Inside the disastrous decisions that could have lost us the war

Saul David

There's no shortage of books on the Western powers’ shameful and ultimately hopeless attempt to prevent war in the 1930s by buying off the dictatorships of Hitler and Mussolini with ever greater political and territorial concessions (a process known as appeasement). But never before has the story been told in a single narrative sweep — from Hitler’s rise to power in 1933 to the invasion of France, and Churchill’s rise to the premiership in the spring of 1940 — nor with such verve, colour and variety of primary sources.

The main parts of the story are well known. The French and British had suffered immense losses in the First World War and were determined to avoid another conflict by making what they considered to be “reasonable” concessions to German and Italian grievances. In recent years the reputation of the arch-appeaser, British prime minister Neville Chamberlain, has enjoyed something of a rehabilitation as some historians have argued that his cause was a “noble” one, rooted in “Christianity, courage and common sense”.

By reassessing the sequence of events in forensic detail, however, Tim Bouverie leaves us in no doubt that appeasement was both dishonourable and counter-productive, and that a firmer stand earlier might have brought about a war that was easier to win. Yet he also makes the important point that many of Britain’s social-political elite were more fearful of the Bolsheviks than the Nazis and that, moreover, they sympathised with German attempts to regain territory lost in the Versailles peace settlement of 1919.

"Bouverie leaves us in no doubt that a firmer stand earlier might have brought about a war that was easier to win."

Saul David

Not everyone was hoodwinked as to the true nature of Hitler’s regime. Winston Churchill made repeated warnings from the backbenches, as is well known. But so too did people such as Bob Boothby, the MP for Aberdeen, who returned from a visit to Germany in October 1933 convinced that the country was preparing for war. Other notable anti-appeasers included Major Ronald Cartland MP, brother of the novelist Barbara, who was killed during the retreat to Dunkirk in 1940.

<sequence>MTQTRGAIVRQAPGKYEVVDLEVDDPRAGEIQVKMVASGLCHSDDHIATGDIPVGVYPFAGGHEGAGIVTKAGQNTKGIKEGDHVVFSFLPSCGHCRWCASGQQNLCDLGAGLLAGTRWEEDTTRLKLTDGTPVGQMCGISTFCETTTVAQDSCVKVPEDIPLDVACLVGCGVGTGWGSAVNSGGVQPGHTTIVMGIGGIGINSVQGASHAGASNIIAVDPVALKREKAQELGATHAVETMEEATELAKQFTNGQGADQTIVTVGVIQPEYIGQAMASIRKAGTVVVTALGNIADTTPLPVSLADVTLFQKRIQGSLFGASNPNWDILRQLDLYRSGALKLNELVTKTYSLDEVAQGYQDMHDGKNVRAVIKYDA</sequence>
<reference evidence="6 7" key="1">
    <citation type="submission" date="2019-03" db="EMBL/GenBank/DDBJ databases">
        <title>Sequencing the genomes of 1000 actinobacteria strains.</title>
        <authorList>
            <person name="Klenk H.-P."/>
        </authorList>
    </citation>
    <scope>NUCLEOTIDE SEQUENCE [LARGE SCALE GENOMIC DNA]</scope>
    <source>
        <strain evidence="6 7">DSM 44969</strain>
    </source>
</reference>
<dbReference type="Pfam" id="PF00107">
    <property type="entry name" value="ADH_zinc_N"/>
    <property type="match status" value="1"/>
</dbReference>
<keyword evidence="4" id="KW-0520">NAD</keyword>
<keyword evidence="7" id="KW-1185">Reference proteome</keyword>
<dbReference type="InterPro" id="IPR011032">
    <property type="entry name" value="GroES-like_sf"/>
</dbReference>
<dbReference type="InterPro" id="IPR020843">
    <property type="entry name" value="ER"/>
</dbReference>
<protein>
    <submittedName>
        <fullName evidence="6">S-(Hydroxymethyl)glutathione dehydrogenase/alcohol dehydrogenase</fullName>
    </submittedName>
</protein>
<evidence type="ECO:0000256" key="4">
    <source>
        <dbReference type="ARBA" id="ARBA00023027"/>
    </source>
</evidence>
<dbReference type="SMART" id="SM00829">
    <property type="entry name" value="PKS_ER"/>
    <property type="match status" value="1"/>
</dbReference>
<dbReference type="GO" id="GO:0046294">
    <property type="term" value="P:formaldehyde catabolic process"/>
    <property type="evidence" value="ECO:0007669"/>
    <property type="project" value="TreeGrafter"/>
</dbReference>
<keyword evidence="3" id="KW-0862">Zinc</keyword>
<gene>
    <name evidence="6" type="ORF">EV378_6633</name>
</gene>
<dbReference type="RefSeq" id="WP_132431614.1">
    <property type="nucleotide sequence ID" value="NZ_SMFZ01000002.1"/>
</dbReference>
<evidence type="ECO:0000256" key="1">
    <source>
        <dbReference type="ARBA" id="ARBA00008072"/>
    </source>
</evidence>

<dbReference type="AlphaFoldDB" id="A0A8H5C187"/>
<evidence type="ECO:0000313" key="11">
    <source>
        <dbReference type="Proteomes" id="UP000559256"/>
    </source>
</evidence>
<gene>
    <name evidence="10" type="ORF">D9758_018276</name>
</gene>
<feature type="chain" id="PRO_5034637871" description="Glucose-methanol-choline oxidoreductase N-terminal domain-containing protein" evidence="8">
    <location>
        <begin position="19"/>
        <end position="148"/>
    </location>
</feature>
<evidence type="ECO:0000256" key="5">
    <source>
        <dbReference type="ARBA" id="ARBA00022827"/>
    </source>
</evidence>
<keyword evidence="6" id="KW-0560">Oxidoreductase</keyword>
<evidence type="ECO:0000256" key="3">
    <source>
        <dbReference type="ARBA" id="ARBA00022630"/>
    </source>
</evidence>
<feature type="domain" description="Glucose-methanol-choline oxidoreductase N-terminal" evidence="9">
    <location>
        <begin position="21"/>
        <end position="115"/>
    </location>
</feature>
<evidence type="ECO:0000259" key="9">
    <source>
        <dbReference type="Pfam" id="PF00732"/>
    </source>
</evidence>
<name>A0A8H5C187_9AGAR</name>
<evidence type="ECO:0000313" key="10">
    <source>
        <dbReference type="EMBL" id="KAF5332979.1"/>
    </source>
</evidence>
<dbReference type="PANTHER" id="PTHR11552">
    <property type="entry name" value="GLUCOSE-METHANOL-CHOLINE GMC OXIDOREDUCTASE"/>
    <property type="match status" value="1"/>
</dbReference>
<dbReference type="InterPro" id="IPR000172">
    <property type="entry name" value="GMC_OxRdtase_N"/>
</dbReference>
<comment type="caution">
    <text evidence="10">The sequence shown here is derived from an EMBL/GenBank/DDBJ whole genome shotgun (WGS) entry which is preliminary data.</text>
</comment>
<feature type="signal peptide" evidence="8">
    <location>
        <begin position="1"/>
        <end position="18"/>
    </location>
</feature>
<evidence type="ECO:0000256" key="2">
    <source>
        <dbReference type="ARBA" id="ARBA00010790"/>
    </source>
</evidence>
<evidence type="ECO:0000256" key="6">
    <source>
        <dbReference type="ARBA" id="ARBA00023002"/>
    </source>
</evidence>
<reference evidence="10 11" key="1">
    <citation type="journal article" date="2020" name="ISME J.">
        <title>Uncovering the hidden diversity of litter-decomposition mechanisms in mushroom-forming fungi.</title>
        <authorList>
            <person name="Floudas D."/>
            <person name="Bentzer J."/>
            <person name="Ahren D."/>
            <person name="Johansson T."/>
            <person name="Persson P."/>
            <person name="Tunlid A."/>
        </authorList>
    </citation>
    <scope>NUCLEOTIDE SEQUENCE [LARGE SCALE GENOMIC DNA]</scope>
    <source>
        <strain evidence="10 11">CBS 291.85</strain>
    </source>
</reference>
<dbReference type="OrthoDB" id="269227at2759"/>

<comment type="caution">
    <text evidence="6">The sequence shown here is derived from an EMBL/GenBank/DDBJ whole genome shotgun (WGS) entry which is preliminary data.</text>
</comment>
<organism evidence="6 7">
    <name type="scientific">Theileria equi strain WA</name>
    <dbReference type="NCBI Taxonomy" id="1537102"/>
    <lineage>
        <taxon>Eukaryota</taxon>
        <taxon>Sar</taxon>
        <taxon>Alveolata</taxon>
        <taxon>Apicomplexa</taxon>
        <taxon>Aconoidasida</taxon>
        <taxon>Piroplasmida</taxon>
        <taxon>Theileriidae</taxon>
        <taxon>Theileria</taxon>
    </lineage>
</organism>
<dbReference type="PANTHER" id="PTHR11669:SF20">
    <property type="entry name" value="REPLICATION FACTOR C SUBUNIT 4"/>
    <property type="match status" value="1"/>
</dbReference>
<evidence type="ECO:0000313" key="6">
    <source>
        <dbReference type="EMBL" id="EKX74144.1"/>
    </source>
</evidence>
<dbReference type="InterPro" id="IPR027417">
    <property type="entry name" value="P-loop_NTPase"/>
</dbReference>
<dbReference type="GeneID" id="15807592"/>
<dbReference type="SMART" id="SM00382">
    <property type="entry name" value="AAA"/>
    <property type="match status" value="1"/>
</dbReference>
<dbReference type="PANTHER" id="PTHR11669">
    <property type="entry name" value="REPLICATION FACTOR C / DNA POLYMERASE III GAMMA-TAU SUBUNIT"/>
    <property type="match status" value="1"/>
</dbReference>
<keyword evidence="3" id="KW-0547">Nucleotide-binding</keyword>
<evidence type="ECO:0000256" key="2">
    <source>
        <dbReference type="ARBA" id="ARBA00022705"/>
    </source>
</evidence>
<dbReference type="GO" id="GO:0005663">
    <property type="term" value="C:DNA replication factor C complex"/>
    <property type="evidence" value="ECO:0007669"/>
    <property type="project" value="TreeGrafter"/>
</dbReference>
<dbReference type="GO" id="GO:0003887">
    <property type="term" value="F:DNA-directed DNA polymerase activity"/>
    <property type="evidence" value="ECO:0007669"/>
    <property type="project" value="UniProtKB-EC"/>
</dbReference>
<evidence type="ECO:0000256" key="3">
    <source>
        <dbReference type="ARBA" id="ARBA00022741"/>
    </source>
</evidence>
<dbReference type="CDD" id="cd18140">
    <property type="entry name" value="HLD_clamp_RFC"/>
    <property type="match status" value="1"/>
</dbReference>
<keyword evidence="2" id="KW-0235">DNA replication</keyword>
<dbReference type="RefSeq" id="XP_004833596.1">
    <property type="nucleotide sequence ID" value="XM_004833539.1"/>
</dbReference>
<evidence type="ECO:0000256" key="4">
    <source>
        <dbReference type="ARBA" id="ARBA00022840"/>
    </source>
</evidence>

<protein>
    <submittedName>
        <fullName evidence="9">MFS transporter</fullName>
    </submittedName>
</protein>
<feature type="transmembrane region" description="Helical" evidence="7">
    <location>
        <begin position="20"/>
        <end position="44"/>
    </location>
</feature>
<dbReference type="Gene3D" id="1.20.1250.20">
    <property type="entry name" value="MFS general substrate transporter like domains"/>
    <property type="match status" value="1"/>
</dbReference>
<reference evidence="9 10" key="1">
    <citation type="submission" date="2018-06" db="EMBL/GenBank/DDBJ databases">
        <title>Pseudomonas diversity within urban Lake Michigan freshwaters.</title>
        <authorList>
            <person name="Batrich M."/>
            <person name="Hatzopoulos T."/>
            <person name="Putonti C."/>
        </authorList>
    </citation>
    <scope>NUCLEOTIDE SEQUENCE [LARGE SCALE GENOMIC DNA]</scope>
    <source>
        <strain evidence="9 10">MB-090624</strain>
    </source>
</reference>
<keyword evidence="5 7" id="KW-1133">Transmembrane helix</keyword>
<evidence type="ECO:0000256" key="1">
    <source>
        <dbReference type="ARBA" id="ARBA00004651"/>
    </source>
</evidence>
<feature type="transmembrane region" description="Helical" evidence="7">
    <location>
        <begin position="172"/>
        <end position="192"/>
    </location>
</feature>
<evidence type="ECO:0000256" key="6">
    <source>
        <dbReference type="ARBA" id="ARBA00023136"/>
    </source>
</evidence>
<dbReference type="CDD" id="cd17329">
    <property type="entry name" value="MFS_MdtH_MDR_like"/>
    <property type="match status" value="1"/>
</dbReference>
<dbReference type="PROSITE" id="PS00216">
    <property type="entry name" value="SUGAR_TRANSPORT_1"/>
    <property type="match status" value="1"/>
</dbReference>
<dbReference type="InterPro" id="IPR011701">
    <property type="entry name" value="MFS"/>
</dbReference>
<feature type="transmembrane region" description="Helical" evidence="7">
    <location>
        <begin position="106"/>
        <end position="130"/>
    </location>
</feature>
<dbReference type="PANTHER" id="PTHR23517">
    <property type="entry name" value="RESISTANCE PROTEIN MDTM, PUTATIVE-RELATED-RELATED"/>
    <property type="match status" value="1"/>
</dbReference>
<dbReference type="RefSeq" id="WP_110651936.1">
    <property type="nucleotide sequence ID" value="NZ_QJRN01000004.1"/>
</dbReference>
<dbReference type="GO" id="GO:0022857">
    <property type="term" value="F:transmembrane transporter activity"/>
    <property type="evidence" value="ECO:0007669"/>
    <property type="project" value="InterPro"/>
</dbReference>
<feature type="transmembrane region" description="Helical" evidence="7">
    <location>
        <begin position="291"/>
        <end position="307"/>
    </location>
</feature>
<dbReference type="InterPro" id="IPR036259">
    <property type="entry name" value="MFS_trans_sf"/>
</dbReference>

As Germany began to flout the terms of the Versailles Treaty by rapidly rearming in the early to mid-1930s, Churchill in particular demanded that Britain do the same. His unlikely ally, says Bouverie, was none other than Neville Chamberlain, then Chancellor of the Exchequer in Stanley Baldwin’s government, who had “decided that the dangers arising from deficiencies in defence were now at least equal to the economic hazards”. It was Chamberlain, moreover, who overruled the defence chiefs and allotted the lion’s share of the increased defence budget not to the Army but to the RAF, a decision that almost certainly saved Britain’s bacon in 1940.

Yet it was Chamberlain’s conviction that war could only be avoided by appeasing the dictators that was to prove so disastrous, particularly after he became prime minister in 1937.

Not that France comes well out of the story either. As Italy and Germany’s actions and demands became ever more calculated to destroy the balance of power in Europe — particularly in central Europe — the two Western powers refused to take a firm stand until it was almost too late. The list of provocations is scarcely credible: Italy invaded Abyssinia while Germany remilitarised the Rhineland, bullied Austria into accepting a political union (the “Anchluss”), insisted on the annexation of the ethnic German-dominated slice of Czechoslovakia known as the Sudetenland, and then occupied the rest of the country.

Having insisted all along that Hitler was a man of his word who did not want war, Chamberlain was forced to accept that the opposite was true. Hence his guarantee to Poland that resulted, six months later, in dragging Britain and France into the Second World War. This delay gave Britain an extra year to re-arm the RAF and so repulse a German invasion in 1940, say Chamberlain’s apologists. Not so, according to Bouverie. “The Germans,” he writes, “were not ready for a major war in 1938 and would have been placed in an extremely difficult, perhaps impossible position if Britain, France and the Soviet Union had joined forces in defence of Czechoslovakia.” A year later, Germany was much the stronger.

So assured is Bouverie’s writing, and so sound his judgments, that it is hard to believe that Appeasing Hitler is his first book. It is a wonderful debut that marks the arrival of a young historian to watch.

Appeasing Hitler: Chamberlain, Churchill and the Road to War by Tim Bouverie​ (Bodley Head, £20)